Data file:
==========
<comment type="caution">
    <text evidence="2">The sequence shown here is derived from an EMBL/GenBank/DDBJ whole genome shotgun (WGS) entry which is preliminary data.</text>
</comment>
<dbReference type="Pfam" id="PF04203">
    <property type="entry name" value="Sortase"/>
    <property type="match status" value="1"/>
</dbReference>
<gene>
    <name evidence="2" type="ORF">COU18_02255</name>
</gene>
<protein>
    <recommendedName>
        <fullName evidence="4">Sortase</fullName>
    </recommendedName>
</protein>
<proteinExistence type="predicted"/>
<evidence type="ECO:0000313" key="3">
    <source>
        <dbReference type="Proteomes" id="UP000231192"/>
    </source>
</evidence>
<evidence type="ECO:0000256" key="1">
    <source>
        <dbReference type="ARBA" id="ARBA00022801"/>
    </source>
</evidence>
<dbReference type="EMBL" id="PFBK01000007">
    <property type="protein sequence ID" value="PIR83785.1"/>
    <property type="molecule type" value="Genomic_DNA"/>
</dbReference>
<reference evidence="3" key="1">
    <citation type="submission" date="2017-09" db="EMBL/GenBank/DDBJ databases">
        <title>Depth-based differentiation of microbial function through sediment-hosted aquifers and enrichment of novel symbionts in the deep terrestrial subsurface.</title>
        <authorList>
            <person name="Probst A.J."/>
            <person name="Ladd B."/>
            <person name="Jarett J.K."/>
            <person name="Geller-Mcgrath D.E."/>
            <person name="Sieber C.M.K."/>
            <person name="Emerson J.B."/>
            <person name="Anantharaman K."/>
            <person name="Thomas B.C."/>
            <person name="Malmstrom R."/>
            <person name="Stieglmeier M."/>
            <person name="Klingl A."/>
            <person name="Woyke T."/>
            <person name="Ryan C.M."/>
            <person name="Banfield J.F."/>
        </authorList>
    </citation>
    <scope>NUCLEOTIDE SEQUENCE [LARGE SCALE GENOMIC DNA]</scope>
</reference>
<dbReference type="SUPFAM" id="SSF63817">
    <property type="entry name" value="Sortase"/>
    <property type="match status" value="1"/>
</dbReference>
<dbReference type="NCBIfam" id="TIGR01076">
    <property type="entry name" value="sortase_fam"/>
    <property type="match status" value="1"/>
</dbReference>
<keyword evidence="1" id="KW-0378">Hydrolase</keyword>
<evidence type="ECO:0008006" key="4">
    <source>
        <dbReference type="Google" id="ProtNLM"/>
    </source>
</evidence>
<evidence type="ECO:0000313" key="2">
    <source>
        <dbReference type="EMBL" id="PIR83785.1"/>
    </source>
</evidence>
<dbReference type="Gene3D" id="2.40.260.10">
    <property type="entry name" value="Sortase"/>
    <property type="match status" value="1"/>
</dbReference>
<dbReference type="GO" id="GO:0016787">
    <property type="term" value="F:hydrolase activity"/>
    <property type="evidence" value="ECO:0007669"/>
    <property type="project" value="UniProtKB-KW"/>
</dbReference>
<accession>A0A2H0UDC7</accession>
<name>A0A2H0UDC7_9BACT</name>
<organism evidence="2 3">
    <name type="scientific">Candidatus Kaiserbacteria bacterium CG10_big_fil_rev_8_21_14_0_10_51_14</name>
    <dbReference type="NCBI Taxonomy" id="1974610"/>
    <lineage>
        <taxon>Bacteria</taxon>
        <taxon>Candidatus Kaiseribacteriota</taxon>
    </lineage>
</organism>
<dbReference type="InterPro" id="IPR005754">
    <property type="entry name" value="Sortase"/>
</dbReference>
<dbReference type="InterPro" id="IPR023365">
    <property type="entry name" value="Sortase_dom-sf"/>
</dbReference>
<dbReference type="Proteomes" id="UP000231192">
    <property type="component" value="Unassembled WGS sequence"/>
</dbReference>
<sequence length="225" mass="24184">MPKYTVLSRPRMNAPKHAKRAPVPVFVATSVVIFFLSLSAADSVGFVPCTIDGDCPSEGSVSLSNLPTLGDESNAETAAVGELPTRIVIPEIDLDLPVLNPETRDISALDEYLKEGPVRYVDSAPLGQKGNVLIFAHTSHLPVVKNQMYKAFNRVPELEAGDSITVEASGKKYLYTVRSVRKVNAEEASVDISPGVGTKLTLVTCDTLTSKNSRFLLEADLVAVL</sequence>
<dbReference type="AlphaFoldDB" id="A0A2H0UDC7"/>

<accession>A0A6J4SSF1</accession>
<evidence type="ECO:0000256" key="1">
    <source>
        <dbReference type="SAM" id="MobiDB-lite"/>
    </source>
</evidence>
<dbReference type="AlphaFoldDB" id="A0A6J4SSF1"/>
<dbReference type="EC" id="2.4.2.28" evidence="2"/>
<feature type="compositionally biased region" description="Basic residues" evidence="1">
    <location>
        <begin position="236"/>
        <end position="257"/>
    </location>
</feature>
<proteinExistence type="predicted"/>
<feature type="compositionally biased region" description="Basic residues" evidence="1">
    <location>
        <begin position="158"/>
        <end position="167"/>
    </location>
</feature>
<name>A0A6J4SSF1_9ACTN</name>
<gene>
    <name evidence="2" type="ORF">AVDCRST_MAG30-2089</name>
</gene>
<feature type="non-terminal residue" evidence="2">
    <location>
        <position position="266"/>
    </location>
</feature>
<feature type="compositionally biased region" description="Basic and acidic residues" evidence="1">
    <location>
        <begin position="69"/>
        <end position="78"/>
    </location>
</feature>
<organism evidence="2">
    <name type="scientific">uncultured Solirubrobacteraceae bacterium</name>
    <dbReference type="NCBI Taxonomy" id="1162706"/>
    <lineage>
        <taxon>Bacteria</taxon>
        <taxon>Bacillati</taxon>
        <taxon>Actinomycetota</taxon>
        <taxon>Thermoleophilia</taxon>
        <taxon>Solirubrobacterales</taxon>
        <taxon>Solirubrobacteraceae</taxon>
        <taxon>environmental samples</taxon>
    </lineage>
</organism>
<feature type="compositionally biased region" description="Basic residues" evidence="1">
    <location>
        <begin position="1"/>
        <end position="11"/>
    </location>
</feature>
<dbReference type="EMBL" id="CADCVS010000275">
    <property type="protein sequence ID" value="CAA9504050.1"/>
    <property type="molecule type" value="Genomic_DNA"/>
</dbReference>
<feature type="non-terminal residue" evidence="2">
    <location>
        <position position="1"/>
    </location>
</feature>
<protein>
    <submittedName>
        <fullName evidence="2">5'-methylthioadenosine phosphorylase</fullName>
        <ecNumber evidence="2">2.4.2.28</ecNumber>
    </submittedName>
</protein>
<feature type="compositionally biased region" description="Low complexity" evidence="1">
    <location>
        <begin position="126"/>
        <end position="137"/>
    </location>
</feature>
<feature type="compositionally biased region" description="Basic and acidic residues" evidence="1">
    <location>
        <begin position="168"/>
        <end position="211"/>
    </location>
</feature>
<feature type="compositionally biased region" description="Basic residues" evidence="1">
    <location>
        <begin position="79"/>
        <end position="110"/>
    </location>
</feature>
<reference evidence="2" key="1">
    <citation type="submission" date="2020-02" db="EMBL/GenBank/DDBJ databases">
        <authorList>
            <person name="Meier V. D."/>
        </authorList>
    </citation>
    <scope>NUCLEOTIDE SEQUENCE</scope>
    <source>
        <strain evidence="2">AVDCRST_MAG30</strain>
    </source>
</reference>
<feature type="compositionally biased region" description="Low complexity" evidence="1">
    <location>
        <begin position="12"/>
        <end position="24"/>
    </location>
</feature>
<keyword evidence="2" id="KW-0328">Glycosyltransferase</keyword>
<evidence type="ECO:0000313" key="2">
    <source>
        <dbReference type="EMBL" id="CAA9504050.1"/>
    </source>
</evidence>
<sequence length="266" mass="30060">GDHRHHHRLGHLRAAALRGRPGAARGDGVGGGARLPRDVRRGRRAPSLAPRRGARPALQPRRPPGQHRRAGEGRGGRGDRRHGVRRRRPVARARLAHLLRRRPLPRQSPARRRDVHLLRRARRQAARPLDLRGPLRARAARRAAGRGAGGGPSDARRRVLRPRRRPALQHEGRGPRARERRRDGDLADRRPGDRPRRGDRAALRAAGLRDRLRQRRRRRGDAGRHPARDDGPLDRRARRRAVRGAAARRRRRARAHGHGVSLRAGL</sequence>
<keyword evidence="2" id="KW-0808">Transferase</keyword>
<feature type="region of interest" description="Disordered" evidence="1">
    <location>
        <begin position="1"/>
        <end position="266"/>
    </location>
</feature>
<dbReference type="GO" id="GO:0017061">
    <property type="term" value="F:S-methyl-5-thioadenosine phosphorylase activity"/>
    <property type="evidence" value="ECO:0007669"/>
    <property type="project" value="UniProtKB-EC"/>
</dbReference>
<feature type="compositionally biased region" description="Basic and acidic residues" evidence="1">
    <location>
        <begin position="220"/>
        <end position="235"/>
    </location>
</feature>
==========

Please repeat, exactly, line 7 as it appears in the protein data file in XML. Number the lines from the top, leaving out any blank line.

</dbReference>